Business interruption/supply chain disruption and natural catastrophes are the top risks for the construction and engineering industry, followed by the energy crisis, according to a new report by Allianz.
The information came in Allianz Global Corporate & Specialty’s (AGCS) Global Industry Solutions Construction Outlook, one of several risk trend briefings for specific sectors.
“Larger values are at risk for companies,” said Bianca Berruguete, global industry solutions director for construction at AGCS. “Construction costs are soaring because of the higher prices for energy and raw materials. Replacement is costing more and taking longer. Materials can also often be unavailable due to logistics, shipping and supply chain bottlenecks. The result is that any property damage and business interruption losses are now likely to be significantly higher than before COVID-19.
“The construction industry is facing a number of challenges such as the prospect of recession, the shortage and rising cost of energy, key equipment and materials given recent high inflation, a spike in procurement costs, ongoing shortage of skilled labour, longer lead times, schedules, and cost overruns, compromised supply chains, ever-changing workplace protocols, and increased competition,” she said.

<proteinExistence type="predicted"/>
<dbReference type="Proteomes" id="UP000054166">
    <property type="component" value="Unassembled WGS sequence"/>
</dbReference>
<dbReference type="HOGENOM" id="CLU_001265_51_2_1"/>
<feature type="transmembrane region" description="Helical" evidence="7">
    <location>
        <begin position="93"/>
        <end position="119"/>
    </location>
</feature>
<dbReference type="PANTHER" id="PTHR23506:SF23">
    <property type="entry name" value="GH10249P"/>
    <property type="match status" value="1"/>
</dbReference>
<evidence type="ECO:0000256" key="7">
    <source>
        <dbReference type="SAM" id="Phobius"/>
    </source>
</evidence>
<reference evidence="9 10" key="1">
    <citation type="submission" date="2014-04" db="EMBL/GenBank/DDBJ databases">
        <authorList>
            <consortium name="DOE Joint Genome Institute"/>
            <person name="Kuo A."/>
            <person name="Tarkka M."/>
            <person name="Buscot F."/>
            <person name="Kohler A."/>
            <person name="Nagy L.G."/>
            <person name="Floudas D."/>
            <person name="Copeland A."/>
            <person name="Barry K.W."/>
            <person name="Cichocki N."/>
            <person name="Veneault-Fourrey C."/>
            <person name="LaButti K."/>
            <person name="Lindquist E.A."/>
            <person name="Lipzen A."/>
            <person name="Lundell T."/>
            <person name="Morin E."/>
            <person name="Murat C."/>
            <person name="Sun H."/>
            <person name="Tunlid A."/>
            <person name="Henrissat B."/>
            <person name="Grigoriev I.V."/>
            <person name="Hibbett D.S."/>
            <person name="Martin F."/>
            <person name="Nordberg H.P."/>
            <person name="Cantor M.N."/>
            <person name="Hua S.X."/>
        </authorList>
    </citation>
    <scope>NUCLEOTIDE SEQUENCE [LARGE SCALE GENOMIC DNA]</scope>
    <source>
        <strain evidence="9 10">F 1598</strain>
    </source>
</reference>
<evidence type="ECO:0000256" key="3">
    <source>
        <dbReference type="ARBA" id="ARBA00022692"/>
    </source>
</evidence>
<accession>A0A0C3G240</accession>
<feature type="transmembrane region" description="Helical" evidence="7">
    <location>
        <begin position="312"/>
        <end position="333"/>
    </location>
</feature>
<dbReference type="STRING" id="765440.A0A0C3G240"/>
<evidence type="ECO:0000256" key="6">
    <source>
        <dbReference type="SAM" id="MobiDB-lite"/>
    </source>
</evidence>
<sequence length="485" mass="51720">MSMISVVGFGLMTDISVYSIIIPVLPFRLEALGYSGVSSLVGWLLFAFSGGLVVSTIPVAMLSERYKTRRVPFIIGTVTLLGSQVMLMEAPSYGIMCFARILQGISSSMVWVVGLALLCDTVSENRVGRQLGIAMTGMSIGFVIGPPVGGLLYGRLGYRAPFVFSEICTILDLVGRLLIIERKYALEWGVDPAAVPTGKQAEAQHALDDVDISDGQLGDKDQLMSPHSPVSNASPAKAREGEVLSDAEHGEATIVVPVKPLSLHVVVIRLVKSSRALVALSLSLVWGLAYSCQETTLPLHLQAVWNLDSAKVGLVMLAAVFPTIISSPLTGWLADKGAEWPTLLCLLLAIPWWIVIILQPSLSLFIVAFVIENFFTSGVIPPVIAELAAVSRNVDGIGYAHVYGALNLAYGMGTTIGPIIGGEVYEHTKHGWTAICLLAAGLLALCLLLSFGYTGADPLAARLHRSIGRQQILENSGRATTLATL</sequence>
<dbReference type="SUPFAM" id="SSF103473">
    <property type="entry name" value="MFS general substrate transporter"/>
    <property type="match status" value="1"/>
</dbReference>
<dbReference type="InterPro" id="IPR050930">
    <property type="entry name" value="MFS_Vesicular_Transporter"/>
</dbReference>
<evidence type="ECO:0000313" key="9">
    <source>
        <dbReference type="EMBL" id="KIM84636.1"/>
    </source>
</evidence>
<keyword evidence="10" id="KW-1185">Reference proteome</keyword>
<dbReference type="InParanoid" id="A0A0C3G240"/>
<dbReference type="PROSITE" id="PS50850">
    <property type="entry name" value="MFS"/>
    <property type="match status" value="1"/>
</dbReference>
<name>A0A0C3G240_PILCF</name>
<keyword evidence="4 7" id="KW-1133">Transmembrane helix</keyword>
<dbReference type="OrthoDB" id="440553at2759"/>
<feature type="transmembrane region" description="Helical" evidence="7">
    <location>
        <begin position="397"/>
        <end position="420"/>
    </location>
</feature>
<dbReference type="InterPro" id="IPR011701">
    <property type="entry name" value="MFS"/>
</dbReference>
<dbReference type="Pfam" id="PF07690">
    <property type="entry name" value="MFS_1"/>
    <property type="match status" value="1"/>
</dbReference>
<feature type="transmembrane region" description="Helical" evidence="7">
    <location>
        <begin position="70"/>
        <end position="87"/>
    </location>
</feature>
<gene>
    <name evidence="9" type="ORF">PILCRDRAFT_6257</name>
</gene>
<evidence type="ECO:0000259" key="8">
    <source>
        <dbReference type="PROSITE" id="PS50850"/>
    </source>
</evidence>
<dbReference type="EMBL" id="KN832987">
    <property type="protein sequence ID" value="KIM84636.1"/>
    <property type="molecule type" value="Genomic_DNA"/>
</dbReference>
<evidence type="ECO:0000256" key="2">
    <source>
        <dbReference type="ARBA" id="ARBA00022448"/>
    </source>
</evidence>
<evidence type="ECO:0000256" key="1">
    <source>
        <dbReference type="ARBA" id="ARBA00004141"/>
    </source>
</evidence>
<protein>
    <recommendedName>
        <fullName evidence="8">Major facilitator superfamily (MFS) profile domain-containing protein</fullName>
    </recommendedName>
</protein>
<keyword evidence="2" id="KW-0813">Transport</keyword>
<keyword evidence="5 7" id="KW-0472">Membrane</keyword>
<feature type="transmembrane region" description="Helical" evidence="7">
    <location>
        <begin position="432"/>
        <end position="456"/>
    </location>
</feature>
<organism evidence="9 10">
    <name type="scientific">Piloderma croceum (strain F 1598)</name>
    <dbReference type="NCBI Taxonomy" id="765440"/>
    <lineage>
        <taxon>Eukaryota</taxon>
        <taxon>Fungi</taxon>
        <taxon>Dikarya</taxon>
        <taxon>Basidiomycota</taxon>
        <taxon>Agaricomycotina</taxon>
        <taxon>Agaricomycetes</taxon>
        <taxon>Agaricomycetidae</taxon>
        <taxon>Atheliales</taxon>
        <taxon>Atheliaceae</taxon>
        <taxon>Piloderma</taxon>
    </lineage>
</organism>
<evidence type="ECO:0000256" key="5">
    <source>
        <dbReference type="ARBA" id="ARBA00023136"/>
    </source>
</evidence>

The energy crisis has contributed to rising costs in the sector, as construction is an energy-intensive economic activity, the report said. However, the crisis could also spur the sector to accelerate its green transformation and adopt more sustainable practices.
The push to reach net zero will help deliver strong growth for the construction sector, but new technologies and greener practices will also bring new risk scenarios, such as potential defects and repetitive loss scenarios or unforeseen safety or environmental consequences, AGCS said.
“The switch to sustainable energy and the adoption of modern building methods will transform the risk landscape, with radical changes in design, materials and construction processes,” Berruguete said. “In order to meet carbon reduction targets, rapid adoption will likely be required, meaning close cooperation between insurers, brokers and clients, to share data and experiences to help underwrite what can be prototypical risks.”
Fire and natural disasters are the top contributors to construction and engineering losses, according to an AGCS analysis of 22,000 insurance claims over five years.
Fire is the most expensive cause of loss, accounting for 275 of the value of the claims analysed. Natural catastrophes made up 19% of claims by value, and were also the most frequent cause.
The report found that construction sites needed to give more thought to the impact of extreme events like wildfires, flash floods and landslides in their risk assessments.
“With climate change increasing the frequency and severity of these events, the costs of property damage and business interruption are expected to escalate,” AGCS said.
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